Title: Waking Gods (Themis Files 2)
Author: Sylvain Neuvel
Genre: Science Fiction, Fiction, Fantasy
Publisher: Del Ray
Published: April 4, 2017
Page Amount: 325 pages
Goodreads Summary: As a child, Rose Franklin made an astonishing discovery: a giant metallic hand, buried deep within the earth. As an adult, she’s dedicated her brilliant scientific career to solving the mystery that began that fateful day: Why was a titanic robot of unknown origin buried in pieces around the world? Years of investigation have produced intriguing answers—and even more perplexing questions. But the truth is closer than ever before when a second robot, more massive than the first, materializes and lashes out with deadly force.
Why Read: I had honestly forgotten that this book even had a sequel. Sleeping Gods, the first book in the trilogy, came out a couple years ago and I received an advanced copy. I absolutely adored the book – and I remember thinking: yes, I’m going to pick up the sequel when it comes out. Naturally, I forgot all about it until doing a random Kindle search. Someone really should make an app for this.
Review: Neuvel has this gift for writing a series that has a completely different format to anything I’ve read before. That’s part of (and a large reason) why I’m drawn to this book. Instead of the normal chapters, we as readers are treated to interviews with different people, conducted by a confusing narrator and nothing that this narrator does is explained. It sounds a bit perplexing and at times, it was extremely frustrating. You know exactly what is said – so none of the body language is evident.
Before reading the first book in this series, I had not realised how dependent I was on the background reading style that most books offer. Not that there’s anything wrong with enjoying reading which particular verbs were used in conjunction with characters, but it’s a strategy that I didn’t realise I employed as a reader until this came up. Oops.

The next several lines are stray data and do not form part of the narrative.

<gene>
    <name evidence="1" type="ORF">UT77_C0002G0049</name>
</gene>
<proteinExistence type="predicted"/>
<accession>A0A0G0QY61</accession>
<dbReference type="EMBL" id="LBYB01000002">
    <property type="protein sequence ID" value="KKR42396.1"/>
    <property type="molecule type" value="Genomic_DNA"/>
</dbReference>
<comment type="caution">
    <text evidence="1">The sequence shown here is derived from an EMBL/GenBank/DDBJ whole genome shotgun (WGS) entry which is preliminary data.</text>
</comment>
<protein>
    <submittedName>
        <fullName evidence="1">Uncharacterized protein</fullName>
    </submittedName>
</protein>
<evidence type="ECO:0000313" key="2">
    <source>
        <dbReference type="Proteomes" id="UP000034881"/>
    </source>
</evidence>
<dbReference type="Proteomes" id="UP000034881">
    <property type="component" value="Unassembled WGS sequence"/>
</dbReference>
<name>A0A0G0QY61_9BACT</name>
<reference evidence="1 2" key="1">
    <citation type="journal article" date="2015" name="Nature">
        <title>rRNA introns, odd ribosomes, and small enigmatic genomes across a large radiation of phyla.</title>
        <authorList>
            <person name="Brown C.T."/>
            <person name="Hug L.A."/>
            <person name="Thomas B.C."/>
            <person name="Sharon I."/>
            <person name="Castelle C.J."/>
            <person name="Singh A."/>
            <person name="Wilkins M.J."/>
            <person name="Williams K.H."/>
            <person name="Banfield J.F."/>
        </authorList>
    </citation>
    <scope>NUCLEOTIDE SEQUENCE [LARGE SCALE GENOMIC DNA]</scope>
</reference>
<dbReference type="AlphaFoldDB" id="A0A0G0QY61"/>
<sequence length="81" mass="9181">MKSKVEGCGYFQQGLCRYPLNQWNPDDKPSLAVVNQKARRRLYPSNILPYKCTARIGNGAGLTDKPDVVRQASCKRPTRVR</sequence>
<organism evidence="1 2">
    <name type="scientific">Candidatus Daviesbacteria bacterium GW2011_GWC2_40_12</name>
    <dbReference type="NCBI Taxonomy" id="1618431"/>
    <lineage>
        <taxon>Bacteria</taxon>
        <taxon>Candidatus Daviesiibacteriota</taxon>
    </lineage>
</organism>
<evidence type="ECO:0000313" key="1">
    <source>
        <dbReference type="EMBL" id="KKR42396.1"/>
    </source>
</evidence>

Perhaps the one improvement that the book could have benefited from was a “Here Is Where We Were” beginning section. I quickly caught up, and the events of the book distract from the fact that there is no “catch up” so to speak. But I would have enjoyed a quick fake newspaper article from characters or a special report for the army general that outlines the last few months.
But I can absolutely see why this book is a bestseller and why it’s one of the newer series that has caught the eye of the science fiction and fantasy community. I was almost saddened that I had to read this book in its digital form rather than get to see the actual interview format via actual pages. Regardless, the book was a quick travel read and I’d recommend it… so long as you reread the first one or at least remember what you ought to.
Rating: 4.5/5 Stars